RE: Show what I'm doing, show what you're doing

Subject: RE: Show what I'm doing, show what you're doing
From: "McLauchlan, Kevin" <Kevin -dot- McLauchlan -at- safenet-inc -dot- com>
To: Margaret Cekis <Margaret -dot- Cekis -at- comcast -dot- net>, "techwr-l -at- lists -dot- techwr-l -dot- com" <techwr-l -at- lists -dot- techwr-l -dot- com>
Date: Fri, 16 Nov 2012 14:46:47 -0500

Regarding your summary of my statements, no, I don't see
any "allowing.... to let another person control an application
on your PC in an application like Go To Meeting." As far as I
know, all anybody can do is allow you to become the meeting
presenter for a time, which makes your desktop visible to
the other attendees, but does not let anyone else actually
do anything to/on your desktop.

I'm not familiar with WebEx - didn't realize it could allow
complete takeover like that.

That, and other apps that do allow control (like the ones used by IT
Help Desks to take over from fumbling (L)users to remotely
repair and configure company PCs) are generally not what
I'd want.

I would just occasionally want Rob or Ahmed in Belcamp, MD
to be able to watch my desktop over my shoulder - here in
Ottawa, ON, Canada - while I [attempt to] go through an
operation with some new product or feature, and they
either offer suggestions, or take notes... or just snicker a lot.

GoToMeeting and similar services work fine, but they do run
all our info through an external service that we have to trust.
Remote Desktop has different limitations, unless there's a
multi-connection version... I really like how fast and smooth
NoMachine is, compared with RD, but it's not for connecting
to other Windows sessions (I use it to connect to my Linux
boxen), and it also doesn't do two or three views into one session.

Actually, what has happened a couple of times is that I've used
GTM to let some remote people watch while I jumped around
among a !m session on my desktop, one or two RD sessions, a
couple of SSH sessions, and a couple of local command-line
console sessions... all on my desktop. It isn't totally ideal
when I normally spread all that mess over two 20-some-inch
screens, while they get to watch it all on a single screen.

> -----Original Message-----
> From: Margaret Cekis [mailto:Margaret -dot- Cekis -at- comcast -dot- net]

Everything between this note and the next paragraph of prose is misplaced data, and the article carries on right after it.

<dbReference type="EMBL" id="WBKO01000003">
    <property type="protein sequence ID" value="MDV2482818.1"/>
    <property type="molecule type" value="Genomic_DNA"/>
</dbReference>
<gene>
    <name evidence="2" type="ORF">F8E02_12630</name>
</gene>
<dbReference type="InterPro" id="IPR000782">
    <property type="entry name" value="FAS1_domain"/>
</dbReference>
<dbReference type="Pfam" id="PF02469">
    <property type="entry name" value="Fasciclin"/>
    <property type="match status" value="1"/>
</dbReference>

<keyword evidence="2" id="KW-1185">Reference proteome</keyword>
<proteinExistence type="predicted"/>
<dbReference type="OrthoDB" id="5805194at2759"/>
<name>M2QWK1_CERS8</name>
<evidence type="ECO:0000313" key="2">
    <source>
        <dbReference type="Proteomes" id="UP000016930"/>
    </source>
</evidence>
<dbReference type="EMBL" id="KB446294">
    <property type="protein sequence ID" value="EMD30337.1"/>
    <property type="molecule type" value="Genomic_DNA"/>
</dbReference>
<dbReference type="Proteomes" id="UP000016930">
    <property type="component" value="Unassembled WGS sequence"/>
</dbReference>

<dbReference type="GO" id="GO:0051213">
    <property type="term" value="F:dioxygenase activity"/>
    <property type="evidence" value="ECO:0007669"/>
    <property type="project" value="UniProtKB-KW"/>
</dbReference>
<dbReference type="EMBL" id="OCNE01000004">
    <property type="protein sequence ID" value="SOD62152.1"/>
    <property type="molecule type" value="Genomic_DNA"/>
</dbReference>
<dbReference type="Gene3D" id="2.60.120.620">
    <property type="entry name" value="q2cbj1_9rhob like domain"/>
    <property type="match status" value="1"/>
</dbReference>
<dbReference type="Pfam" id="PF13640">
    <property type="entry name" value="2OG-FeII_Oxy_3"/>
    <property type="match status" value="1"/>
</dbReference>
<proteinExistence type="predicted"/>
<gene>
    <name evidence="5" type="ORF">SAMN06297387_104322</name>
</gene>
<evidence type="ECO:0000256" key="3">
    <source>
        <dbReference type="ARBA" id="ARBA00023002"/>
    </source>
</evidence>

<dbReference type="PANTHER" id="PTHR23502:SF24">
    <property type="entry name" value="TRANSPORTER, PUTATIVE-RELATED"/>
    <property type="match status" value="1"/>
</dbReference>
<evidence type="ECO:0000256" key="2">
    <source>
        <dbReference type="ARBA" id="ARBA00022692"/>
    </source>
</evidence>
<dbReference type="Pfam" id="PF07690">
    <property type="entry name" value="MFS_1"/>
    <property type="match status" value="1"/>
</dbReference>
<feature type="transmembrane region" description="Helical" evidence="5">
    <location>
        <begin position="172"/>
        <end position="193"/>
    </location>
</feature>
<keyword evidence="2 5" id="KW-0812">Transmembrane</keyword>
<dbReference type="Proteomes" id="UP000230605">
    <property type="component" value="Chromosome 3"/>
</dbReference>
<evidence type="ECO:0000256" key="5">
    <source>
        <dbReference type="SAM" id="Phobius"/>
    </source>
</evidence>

> Sent: November-16-12 1:08 PM
> To: McLauchlan, Kevin; techwr-l -at- lists -dot- techwr-l -dot- com
> Subject: RE: Show what I'm doing, show what you're doing
> Kevin McLauchlan asked about security concerns when allowing a co-
> worker, or
> several persons in a web meeting to see your desktop or an
> application, or
> to let another person control an application on your PC in an
> application
> like Go To Meeting.
> ______________________________________
> My employer uses WebEx. There is a corporate WebEx account, and
> anyone who
> has a good reason can call the WebEx number, request and register a
> session,
> and invite other participants. When I've needed access to a new
> version of
> software being developed, one of the developers would set up a
> WebEx session
> with me, then take over my PC, verify that I had the requisite support
> software (such as SQL or Dot. Net), check the settings, then install the
> test or demo version of the software that I would be writing a manual
> for.
> Unless you specifically choose to record a session, it will not be saved.
> It
> was the company's standard practice (the developers are in another
> state)
> and I never thought about the security issues.
> Like anything else, I think there is a potential for abuse, but if the
> company subscribes to a reputable service, is billed for its usage, and
> audits the billing records, someone should review the usage and spot
> any
> questionable or unauthorized sessions. I don't know if there are any
> similar
> applications that allow only for one-on-one interactions.
> Margaret Cekis, Johns Creek GA

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Show what I'm doing, show what you're doing: From: McLauchlan, Kevin
RE: Show what I'm doing, show what you're doing: From: Margaret Cekis

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